Tai Chi and Health
The material on this website does not constitute any form of medical advice or suggestion to treat any illness. It is intended for information purpose only. The practice of Tai Chi Chuan should be undertaken with the supervision of an experienced teacher. When practising on your own, please check with your instructor on a regular basis regarding posture accuracy as to avoid any injury.
When we learn Tai Chi Chuan, we must first understand what it is. Tai Chi Chuan is an exercise invented by early sages. It is a kind of exercise where heaven and man are united as one. It is a kind of exercise that scientifically nourishes life and philosophically preserves health. It is an excellent exercise that preserves health and vigour, prevents illness and prolongs life, suitable for the young and old in all walks of life. It is vastly different from any other form of exercise.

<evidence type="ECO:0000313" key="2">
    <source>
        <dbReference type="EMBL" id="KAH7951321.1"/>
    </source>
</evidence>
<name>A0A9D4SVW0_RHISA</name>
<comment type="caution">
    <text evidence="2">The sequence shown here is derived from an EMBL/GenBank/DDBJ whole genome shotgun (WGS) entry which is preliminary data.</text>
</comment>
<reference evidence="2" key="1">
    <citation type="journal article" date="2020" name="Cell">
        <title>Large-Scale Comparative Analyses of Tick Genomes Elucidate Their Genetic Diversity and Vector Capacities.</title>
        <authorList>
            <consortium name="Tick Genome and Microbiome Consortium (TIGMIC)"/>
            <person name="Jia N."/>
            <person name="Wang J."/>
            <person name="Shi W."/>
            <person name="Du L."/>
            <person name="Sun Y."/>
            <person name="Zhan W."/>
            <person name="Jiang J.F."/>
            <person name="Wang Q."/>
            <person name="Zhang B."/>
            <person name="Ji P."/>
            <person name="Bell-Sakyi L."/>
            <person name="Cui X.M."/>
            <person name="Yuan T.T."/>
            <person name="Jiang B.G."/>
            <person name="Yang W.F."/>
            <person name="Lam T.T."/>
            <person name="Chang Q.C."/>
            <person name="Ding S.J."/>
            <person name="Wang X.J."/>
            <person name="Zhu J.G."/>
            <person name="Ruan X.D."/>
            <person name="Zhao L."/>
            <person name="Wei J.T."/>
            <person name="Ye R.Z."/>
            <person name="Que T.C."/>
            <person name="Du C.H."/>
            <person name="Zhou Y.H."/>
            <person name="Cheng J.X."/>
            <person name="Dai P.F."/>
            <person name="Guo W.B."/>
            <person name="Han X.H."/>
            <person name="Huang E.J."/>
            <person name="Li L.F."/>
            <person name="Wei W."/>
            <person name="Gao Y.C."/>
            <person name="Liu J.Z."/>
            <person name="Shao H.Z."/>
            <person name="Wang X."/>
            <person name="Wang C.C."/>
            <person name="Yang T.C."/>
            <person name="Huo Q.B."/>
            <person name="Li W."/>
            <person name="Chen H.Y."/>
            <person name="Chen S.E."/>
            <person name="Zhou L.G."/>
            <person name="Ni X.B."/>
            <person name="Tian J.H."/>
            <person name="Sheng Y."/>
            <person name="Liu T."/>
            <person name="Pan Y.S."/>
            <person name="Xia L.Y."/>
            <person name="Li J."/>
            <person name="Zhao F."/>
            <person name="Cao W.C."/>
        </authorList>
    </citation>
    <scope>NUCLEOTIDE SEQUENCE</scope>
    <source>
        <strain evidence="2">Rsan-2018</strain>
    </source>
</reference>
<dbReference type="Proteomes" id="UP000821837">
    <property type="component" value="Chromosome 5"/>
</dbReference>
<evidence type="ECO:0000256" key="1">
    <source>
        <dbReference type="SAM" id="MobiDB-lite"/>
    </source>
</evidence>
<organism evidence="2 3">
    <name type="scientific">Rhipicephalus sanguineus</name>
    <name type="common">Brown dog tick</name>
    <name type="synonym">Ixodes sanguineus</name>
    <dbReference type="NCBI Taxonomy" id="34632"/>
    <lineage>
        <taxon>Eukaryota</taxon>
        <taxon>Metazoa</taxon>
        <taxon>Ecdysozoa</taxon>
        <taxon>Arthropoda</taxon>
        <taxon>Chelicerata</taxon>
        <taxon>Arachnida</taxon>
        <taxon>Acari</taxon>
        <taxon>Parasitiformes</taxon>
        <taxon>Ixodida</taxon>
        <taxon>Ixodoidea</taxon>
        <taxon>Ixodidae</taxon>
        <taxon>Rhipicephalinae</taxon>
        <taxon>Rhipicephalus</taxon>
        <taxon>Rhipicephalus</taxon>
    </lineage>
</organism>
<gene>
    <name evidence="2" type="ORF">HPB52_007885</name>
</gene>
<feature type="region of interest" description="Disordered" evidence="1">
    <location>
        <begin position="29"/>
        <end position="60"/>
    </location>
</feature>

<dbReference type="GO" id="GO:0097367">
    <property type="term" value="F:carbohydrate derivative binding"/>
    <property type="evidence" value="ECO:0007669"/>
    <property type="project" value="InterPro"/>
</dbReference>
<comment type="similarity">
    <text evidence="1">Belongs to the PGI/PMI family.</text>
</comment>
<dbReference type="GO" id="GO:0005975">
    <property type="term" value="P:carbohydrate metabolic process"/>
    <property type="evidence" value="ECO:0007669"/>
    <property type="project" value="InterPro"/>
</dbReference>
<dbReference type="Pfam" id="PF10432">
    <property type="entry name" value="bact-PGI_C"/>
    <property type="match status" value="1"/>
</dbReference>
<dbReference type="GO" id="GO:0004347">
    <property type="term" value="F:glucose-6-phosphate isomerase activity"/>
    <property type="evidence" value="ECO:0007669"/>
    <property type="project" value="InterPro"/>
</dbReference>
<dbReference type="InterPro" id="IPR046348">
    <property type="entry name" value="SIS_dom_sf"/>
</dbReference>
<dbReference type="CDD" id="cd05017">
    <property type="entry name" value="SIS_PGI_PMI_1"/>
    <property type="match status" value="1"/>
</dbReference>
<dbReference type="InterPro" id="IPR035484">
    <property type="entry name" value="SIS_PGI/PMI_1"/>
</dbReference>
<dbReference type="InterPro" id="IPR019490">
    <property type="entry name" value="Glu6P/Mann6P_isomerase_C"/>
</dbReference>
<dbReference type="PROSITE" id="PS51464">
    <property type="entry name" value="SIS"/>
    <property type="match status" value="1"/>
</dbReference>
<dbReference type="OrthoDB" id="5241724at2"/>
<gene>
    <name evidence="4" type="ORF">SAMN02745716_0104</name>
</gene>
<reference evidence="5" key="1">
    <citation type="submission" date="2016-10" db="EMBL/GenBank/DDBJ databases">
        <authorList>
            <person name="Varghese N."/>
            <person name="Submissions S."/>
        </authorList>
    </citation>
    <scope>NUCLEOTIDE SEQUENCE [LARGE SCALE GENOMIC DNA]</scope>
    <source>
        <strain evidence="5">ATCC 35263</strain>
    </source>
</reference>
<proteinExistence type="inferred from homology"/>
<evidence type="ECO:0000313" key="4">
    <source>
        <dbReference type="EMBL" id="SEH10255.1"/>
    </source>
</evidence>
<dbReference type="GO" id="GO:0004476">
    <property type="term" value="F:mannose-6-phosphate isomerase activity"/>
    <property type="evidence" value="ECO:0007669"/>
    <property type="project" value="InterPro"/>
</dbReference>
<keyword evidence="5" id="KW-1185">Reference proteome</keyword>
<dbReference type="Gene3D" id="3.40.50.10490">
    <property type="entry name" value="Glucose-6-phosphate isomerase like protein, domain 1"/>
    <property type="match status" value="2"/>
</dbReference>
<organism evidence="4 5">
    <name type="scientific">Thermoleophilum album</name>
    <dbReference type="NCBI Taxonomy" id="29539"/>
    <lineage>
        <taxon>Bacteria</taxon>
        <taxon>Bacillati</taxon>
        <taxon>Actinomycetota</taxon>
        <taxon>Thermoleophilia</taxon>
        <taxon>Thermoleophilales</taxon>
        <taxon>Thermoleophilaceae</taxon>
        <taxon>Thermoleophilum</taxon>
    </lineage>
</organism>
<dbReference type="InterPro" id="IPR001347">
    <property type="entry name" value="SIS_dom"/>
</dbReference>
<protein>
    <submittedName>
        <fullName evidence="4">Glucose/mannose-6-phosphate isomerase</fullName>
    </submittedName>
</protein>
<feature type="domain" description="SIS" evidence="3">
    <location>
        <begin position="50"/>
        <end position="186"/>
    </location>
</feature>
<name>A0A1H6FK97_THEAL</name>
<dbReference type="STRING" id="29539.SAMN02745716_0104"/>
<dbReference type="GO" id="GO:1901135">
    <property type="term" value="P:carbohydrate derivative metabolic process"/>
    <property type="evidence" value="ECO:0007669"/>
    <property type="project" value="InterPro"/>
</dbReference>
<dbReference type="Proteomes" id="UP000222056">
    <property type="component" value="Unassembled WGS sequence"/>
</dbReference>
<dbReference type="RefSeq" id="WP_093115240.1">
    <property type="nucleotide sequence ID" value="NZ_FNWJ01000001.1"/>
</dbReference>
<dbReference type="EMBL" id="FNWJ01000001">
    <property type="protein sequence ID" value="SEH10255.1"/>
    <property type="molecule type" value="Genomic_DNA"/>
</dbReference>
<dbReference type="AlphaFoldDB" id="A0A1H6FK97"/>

The majority of other forms of exercise have a bias towards certain sections of the body or the limbs. They use the brute force of the whole body, or summon forth in one breath all the turbid force of post-natal vitality in making a blind dash to win. The majority of them have as their object competition or the capture of prizes. After the exercise, one is drenched in sweat and pants excessively so that much harm is done to the body. As soon as one stops, one becomes very tired. It is said, “Excessive speed will harm the chi, excessive perseverance will harm the blood. When both chi and blood are harmed, then the health of the body will also suffer.” Take the case of most athletes who usually have to retire around the age of 30. Those forms of exercise are not suitable for the aged, the pregnant, and those with ailments.